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Racist incidents down in France but assaults rise

media French Prime Minister Edouard Philippe has promised a tough campaign against racism Reuters/Philippe Wojazer

Racist incidents in France - ranging from threats to physical violence - decreased last year but the number of attacks on Jews and Muslims rose, an official report based on police records shows.

Last year 950 racist incidents were reported to the police, down 16 percent on 2016, which itself saw a fall from the 2,000 reported in 2015 in the aftermath of jihadist attacks in January and November.

But recorded violent attacks targeting Jews rose from 77 to 97 and against Muslims from 67 to 72.

"The overall decline should not conceal the rise in violent acts," the Interior Minister said in a statement.

For the first time since 2008, attacks on religious sites decreased, down 7.5 percent on the previous year.

Christian sites were the most heavily targeted but saw a 7.5 percent fall to 878 incidents, while attacks on Muslim sites fell 15 percent to 72.

Attacks on Jewish sites rose 22 percent but remained at a relatively low level of 28.

The previous government's Sentinelle anti-terror campaign placed soldiers outside synagogues and other Jewish community sites.

Official anti-racist campaign

As well as physical attacks, the total figure announced includes abuse, graffiti and threatening messages and they, too, saw a decline.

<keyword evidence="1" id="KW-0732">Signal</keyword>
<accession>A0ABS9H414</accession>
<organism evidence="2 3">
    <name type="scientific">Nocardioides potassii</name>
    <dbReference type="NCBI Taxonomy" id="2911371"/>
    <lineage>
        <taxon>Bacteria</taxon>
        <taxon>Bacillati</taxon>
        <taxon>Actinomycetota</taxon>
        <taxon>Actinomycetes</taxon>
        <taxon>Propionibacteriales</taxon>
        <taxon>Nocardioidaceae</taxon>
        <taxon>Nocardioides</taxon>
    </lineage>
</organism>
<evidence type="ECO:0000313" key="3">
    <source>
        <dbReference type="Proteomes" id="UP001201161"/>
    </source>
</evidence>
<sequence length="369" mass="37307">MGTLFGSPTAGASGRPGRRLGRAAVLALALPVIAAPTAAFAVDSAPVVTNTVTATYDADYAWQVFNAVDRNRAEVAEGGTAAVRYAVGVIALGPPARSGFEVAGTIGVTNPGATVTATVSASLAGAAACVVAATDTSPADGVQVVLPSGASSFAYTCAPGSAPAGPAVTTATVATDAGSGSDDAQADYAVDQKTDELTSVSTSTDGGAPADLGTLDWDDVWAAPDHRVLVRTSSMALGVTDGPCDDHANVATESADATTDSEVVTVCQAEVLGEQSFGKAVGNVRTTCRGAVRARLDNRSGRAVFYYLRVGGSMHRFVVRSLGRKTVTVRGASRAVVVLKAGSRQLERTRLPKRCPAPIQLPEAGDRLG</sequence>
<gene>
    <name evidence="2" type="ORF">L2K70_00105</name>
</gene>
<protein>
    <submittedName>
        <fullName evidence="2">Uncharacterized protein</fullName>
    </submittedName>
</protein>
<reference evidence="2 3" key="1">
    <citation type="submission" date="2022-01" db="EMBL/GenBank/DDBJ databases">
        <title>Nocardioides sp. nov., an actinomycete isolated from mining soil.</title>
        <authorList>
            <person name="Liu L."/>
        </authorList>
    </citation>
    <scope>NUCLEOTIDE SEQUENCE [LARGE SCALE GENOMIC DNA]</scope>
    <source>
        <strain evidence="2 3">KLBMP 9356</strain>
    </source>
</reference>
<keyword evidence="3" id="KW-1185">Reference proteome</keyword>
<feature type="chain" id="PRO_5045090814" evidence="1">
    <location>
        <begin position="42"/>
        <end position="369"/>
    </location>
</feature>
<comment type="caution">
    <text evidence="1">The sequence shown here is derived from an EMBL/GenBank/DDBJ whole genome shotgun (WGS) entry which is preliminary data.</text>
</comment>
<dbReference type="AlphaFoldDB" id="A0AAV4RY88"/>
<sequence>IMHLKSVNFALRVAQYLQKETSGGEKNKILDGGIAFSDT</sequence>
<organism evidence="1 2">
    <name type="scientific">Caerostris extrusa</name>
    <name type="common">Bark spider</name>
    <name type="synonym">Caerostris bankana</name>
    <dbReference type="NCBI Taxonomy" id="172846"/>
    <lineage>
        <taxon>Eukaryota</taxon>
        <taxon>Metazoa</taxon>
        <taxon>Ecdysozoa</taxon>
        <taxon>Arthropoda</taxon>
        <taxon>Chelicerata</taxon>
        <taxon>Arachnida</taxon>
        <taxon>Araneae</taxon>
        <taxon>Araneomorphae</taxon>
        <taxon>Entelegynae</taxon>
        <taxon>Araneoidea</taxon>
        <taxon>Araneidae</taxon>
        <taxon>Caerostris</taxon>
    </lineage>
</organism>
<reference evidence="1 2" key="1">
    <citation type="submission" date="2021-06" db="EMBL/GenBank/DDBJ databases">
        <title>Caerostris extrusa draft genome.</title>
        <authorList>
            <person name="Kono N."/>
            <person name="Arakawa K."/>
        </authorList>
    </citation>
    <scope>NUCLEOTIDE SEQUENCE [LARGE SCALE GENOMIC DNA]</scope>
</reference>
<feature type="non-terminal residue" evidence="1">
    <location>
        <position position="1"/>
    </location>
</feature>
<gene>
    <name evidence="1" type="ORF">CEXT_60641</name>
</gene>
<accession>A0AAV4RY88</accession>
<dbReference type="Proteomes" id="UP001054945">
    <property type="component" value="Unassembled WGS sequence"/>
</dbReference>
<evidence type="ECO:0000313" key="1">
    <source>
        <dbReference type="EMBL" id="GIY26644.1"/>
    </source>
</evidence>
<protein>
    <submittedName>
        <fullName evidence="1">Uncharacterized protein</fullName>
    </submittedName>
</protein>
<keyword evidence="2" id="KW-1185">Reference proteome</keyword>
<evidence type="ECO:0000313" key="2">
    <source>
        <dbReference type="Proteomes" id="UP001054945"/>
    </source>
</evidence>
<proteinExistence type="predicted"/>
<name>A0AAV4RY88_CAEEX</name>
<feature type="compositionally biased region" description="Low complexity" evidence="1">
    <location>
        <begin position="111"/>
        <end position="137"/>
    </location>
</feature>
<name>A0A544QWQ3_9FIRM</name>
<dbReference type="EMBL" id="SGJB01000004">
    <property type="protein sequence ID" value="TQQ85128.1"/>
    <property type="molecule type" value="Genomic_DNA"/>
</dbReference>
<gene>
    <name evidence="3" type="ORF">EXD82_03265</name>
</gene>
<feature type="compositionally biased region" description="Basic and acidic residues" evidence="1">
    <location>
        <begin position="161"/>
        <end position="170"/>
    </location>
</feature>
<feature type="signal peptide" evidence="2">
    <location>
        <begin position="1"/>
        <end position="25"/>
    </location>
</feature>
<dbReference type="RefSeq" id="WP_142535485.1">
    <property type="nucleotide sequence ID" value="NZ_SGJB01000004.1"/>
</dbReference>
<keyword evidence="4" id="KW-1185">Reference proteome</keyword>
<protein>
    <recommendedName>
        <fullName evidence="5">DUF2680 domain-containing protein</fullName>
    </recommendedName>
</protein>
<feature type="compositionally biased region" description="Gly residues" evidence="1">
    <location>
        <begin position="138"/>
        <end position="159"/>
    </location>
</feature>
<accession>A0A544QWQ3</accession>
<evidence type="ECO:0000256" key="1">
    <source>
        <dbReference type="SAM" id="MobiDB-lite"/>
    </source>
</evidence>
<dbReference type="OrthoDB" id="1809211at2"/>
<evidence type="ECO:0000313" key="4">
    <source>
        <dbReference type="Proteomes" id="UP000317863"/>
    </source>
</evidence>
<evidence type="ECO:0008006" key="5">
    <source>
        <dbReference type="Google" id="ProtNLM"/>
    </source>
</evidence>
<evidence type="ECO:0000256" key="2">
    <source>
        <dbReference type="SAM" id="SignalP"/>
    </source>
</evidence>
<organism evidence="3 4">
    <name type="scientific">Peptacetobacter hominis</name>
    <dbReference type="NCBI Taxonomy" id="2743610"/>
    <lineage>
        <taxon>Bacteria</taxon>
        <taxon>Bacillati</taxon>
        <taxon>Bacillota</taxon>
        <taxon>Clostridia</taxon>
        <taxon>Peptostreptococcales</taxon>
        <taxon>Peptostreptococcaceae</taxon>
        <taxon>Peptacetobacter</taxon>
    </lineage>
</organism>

The government claimed the improvement was the result of the first-ever triennial campaign against racism and anti-Semitism, which will be followed by a "broad" and "ambitious" second phase in a few weeks, according to Prime Minister Edouard Philippe.

On Wednesday he said there had been "particularly strong" revival of anti-Semitic acts since the beginning of the year and predicted a long battle ahead.

Anti-Semitic attack

The figures were published two days after an attack by two teenagers on an eight-year-old Jewish boy, wearing a kippa, in the Paris region.

Police are treating the incident as an anti-Semitic assault and politicians of all parties were quick to condemn it.

President Emmanuel Macron declared that "the whole republic stands by French people of the Jewish religion" and Philippe told the National Assembly that a "new, violent and brutal form of anti-Semitism is being expressed more and more openly" in the country.

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